• Respond to the concerns expressed in the present concluding comments in its next periodic report under article 18 of the Convention, and submit its third periodic report, which was due in 2003, and its fourth periodic report, due in 2007, in a combined report in 2007.
  • Include in its next periodic report, information on the implementation of aspects of those documents relating to relevant articles of the Convention.
  • Disseminate widely in Kuwait of the present concluding comments in order to make the people, in particular government administrators and politicians, aware of the steps that have been taken to ensure de jure and de facto equality of women, as well as the further steps that are required in this regard.
  • Continue to disseminate widely, in particular to women’s and human rights organizations, the Convention, its Optional Protocol, the Committee’s general recommendations, the Beijing Declaration and Platform for Action and the outcome of the twenty-third special session of the General Assembly, entitled “Women 2000: gender equality, development and peace for the twenty-first century”.

Summary of Shadow Reports:

To date, no shadow report has been submitted regarding the implementation of CEDAW in Kuwait.

Recent Updates:

Over the past several decades, Kuwait has made significant progress towards improving the status of women and ensuring gender equality. Women have opportunities to pursue higher education, and currently comprise two-thirds of university-level students. In addition, women’s presence in the work force has increased steadily and should continue in the future, despite laws limiting women’s work. One law prohibits most women from working between the hours of 8 p.m. and 7 a.m. and another prohibits women from working jobs that may be dangerous, difficult or harmful to health. The law prevents women from engaging in “immoral” occupations that exploit their bodies, and prohibits women from working for institutions that provide services only to men.

On May 16, 2005, the Parliament approved an amendment that gives women full political rights, including electoral rights. Following this decision, two women ran for municipal council elections, where they were defeated by their male candidates and a weak 28.7% of eligible female voters actually participated in the election. There are many opponents to women’s suffrage, primarily by Islamic and traditional leaders who argue that women’s exposure to public life by voting will lead to their moral decline.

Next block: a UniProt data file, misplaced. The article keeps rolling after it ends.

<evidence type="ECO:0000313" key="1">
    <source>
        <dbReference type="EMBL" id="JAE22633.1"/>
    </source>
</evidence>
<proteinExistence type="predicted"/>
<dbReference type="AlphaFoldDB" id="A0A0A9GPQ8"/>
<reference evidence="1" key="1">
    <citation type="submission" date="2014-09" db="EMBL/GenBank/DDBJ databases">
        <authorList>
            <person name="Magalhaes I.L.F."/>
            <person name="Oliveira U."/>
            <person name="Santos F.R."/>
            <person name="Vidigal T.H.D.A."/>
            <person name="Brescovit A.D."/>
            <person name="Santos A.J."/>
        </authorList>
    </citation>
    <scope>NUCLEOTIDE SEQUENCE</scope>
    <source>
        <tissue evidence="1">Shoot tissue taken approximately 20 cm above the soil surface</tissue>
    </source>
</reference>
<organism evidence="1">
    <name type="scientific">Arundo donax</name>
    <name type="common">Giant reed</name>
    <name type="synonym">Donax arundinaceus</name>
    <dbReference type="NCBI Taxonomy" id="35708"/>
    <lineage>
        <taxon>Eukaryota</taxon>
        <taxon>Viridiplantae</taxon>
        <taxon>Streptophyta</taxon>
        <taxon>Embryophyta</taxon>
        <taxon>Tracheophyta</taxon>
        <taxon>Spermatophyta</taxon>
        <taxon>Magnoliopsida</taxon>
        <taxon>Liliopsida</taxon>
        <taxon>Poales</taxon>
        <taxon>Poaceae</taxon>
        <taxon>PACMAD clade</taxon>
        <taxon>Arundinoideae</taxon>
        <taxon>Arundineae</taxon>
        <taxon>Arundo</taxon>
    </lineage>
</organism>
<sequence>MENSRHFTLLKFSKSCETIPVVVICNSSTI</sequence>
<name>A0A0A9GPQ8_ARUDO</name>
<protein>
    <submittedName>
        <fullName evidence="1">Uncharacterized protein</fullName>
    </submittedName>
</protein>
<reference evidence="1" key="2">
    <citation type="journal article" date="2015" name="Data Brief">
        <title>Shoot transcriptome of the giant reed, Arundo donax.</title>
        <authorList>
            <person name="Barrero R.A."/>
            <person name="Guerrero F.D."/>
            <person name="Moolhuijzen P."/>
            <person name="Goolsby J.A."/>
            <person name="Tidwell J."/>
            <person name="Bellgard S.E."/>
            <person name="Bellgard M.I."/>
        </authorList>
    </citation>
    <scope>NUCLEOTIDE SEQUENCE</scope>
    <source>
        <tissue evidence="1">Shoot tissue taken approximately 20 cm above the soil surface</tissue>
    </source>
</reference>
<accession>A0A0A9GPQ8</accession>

Currently, women hold many positions in government, and have made recent advances at the top levels of leadership. In 2005, the first female was appointed as Minister of Planning and Administrative Development; she was later appointed as Minister of Health in the Cabinet in 2007. Another female was appointed as Minister of Education and Higher Studies in the same cabinet, and in 2005, two women were appointed to the 16-member municipal council.

The Federation of Kuwaiti Women’s Associations and the Women’s Cultural and Social Society are the two most prominent women’s groups in Kuwait. The Federation is tightly regulated by the Kuwaiti government, and is the only group allowed to represent Kuwait on the international level. The Society was initially a charity organization, but has become an active advocate for women’s rights. Many other organizations such as the Women Affairs Committee and the Kuwait’s Union of Women Societies have organized campaigns and conferences to protest the exclusion of women in the political arena.

Despite Kuwait’s ratification of CEDAW, women face certain legal inequalities, largely related to the personal status law. Under this law, women face discrimination in terms of testimony, nationality, divorce and inheritance. Despite its initial reservation to article 7, which relates to the authority of the international dispute resolution mechanisms created by the CEDAW, the Government of Kuwait informed the Secretary-General, by a notification received on 9 December 2005, of its decision to withdraw the following reservation in respect of article 7 (a), made upon accession to the Convention, which read as follows: The Government of Kuwait enters a reservation regarding article 7 (a), inasmuch as the provision contained in that paragraph conflicts with the Kuwaiti Electoral Act, under which the right to be eligible for election and to vote is restricted to males.